Wednesday, August 30, 2017

Dental Coverage and Dental Facilty, Two Very Different Things

In my experience in the dental coverage industry, I have come to realize that there is a common misconception that the dental center works for or is owned by the dental coverage company. With the changes in the dental coverage industry and the development of in-house plans by the dental centers or corporations that have a dental coverage and dental centers, I can see where the confusion can come in to play. However, in most cases this is not the case.

Dental centers are individual practices or corporate practices. Which means that they are either owned by the dentist or a group that owns the center and hires the dentist.

Dental coverage companies are separate companies such as an insurance company or dental plan that offers discounts on dental services at the dental center.

The connection between the two comes in the form of an agreement between the two entities. When it comes to dental insurance, the dentist agrees to accept the insurance at their office, treat patients that come in, collect the co-pay and bill the insurance company for the remainder. In return, the insurance company will send the dental center new patients and pay the remaining balance.

When it comes to dental plans, the dentist agrees to be a provider on the plan, treat patients and charge the pre-negotiated prices according to the fee schedule. In return, the dental plan becomes a marketing source for the dental center and send them new patients.

Either way, the dental coverage company does act as a liason between the patient and the dental center should the need arise for problem solving.

The Most Common Dental Procedures

People who go to the dentist regularly are probably familiar with the procedures on this list.  It differs now from what used to be the standard...say, 20 years ago.  But if you are one who hasn't been to the dentist in 20 years, well, you may be surprised by what you see listed here.  I have actually come across people who didn't know that some of these procedures existed!  (Let's not even mention the cost.)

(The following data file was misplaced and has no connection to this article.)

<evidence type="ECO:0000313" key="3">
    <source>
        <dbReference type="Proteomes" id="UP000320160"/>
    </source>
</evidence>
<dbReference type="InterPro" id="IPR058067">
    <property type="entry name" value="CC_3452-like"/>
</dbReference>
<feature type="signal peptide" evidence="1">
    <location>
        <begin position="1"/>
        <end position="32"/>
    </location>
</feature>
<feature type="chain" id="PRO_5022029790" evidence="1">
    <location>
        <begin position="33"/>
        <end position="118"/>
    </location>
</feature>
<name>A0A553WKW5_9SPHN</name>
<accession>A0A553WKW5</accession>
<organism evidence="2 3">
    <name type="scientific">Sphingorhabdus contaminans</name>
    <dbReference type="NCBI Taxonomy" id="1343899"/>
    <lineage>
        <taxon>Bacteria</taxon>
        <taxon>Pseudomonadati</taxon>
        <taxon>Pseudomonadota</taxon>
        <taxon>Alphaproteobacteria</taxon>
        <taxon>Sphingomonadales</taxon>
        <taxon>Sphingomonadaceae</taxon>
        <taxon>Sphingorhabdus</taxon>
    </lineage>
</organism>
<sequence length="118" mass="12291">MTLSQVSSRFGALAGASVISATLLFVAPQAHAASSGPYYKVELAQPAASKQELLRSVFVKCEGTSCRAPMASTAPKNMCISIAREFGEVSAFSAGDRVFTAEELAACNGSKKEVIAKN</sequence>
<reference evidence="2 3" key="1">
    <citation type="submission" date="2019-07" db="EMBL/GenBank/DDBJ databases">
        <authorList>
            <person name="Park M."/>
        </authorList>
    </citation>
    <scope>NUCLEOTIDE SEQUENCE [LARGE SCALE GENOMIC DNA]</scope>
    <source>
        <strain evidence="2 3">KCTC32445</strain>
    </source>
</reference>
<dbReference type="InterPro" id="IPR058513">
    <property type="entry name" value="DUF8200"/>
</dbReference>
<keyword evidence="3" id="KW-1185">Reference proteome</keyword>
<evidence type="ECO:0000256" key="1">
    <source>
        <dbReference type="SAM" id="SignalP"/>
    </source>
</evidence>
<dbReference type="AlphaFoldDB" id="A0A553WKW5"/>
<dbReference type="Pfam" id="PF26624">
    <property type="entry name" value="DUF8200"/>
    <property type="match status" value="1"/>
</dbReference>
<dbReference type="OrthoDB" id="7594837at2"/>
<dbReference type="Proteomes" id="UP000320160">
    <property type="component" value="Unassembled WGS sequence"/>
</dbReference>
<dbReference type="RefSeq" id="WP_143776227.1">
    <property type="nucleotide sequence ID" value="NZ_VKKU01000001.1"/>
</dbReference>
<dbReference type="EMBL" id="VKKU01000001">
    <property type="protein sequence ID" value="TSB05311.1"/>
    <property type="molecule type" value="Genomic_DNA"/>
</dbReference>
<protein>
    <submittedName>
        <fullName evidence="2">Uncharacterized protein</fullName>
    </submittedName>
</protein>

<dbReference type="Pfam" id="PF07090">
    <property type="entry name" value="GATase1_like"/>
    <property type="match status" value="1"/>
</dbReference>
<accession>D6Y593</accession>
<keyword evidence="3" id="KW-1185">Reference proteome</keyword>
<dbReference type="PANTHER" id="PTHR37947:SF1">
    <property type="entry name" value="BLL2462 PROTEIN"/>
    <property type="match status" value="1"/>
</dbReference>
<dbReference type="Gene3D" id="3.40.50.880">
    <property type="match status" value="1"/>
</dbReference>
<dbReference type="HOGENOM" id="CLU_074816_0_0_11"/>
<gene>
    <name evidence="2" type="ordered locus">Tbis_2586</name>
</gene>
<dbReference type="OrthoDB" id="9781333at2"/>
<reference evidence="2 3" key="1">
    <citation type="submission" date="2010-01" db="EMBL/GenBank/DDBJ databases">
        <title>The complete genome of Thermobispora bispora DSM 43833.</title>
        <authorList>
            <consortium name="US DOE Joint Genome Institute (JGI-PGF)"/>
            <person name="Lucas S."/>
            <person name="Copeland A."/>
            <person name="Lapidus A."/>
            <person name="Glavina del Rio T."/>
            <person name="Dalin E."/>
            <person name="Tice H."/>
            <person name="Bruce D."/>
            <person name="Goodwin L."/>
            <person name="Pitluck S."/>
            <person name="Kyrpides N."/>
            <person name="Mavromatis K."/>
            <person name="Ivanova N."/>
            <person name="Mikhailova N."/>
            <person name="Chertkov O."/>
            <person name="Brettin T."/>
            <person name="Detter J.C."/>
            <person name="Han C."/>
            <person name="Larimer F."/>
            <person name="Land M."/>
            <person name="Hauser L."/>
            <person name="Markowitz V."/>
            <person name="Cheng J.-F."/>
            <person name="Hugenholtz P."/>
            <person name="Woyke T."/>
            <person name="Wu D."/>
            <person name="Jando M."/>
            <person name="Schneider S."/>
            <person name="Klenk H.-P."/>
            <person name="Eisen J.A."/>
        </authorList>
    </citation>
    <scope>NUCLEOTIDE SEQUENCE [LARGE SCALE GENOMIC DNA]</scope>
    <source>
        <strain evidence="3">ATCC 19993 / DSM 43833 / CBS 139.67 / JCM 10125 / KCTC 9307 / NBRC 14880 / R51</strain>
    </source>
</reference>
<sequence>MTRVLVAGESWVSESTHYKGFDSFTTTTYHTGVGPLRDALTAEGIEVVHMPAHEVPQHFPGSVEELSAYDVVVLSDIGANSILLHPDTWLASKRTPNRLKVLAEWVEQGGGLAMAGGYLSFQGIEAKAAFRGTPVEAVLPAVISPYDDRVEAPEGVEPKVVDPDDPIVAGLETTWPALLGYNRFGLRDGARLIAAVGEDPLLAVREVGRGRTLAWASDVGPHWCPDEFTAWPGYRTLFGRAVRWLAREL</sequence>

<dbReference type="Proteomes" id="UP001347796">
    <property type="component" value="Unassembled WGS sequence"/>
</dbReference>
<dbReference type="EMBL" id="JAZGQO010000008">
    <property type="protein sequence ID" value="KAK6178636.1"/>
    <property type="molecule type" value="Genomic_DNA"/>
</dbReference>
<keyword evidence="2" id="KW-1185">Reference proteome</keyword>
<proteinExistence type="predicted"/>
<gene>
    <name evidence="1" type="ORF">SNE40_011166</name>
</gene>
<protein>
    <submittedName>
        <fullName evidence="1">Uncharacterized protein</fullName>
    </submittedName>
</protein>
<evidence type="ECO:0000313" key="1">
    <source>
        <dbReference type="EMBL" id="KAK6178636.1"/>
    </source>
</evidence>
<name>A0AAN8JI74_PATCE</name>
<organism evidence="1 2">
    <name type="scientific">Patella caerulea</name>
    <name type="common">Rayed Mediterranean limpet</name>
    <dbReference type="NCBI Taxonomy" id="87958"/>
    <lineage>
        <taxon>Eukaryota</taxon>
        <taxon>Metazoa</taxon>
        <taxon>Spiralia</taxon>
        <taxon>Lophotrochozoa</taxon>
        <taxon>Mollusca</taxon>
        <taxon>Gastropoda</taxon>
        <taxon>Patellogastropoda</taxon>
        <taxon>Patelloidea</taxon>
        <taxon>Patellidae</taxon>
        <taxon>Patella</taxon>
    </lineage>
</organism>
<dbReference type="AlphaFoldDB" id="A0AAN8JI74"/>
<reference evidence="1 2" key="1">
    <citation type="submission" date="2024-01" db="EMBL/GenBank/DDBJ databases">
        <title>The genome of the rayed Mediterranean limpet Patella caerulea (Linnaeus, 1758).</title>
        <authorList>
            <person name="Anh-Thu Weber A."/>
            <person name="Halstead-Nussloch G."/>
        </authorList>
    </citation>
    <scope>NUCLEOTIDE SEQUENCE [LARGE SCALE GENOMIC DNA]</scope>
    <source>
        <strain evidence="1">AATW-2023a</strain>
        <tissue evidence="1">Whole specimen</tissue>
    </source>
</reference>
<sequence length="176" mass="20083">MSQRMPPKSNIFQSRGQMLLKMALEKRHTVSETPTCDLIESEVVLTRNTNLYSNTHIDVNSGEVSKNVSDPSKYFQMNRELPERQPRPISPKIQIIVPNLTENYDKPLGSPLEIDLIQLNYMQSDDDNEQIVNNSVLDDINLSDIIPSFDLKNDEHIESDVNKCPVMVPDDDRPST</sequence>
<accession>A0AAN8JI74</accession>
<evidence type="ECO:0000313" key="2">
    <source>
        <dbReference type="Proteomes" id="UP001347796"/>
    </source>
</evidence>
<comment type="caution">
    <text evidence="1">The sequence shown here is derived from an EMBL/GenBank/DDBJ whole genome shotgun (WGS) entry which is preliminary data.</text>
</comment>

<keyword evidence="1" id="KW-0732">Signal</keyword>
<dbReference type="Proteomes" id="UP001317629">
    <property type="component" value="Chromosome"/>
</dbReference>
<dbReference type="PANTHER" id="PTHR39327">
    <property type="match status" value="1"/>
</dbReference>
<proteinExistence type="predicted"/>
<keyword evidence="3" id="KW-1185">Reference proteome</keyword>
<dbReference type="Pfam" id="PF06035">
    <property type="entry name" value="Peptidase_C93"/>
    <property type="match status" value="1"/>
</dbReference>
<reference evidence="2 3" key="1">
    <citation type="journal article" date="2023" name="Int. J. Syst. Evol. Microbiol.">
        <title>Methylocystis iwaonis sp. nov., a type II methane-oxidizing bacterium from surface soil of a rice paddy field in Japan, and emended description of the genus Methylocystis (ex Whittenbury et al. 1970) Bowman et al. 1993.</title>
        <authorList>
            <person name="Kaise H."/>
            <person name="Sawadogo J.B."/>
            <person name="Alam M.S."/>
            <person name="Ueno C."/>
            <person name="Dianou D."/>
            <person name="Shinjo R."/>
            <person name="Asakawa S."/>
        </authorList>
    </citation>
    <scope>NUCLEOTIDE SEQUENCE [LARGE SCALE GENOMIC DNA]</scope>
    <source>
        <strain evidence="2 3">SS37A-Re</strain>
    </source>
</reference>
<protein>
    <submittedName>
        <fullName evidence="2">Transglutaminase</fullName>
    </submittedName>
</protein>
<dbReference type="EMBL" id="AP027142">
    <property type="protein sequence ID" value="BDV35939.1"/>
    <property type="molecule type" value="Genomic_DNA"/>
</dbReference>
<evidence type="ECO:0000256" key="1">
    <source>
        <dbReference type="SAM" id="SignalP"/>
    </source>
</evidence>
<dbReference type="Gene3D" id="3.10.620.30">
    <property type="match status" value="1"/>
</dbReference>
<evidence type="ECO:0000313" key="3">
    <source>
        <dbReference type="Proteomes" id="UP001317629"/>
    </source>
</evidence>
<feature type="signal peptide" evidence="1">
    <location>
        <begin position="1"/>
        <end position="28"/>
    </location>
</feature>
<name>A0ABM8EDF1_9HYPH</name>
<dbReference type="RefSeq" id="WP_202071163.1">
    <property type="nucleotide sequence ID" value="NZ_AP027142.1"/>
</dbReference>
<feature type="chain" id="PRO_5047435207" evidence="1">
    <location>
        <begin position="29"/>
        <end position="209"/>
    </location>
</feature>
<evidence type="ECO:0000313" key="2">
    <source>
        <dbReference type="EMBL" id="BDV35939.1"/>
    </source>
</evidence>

Here goes:

1. Topping the list, which is as it should be, Cleanings. Children and adults visit the dentist more for cleanings and regular maintenance than any other reason.

2. Fillings and repairs to cracked or chipped teeth.  Everyone gets cavities -  well, eventually, so it stands to reason that this would be near the top of the list.

3. Root Canals.  This really is a common procedure but not one you would expect (unless you've let a cavity go for many years without a visit to the dentist)...I can't tell you how many people neglect their teeth and are shocked when they learn they need a root canal!

4. Crowns. Typically, these follow a root canal or in some instances, they will be used to strengthen a tooth that is weakened by fillings or chips.  Crowns have come a long way in the industry!  You can now have a crown made and placed in your mouth on the same day.  The process used to take weeks.!
There are also a variety of different types of crowns available these days as well.

4. Extractions.  Dentist's in today's world would much prefer to save a tooth than to extract it.  It is really a last resort type of thing.  They will make every effort (with all the technology we now have) to restore a tooth unless there is absolutely no hope for it.

5. Bridges.  These are done to fill gaps in your teeth where extractions or loss of teeth might have occured. They are anchored to existing teeth and can be done cosmetically to match color and size. When done right you cannot even tell that they aren't your own teeth!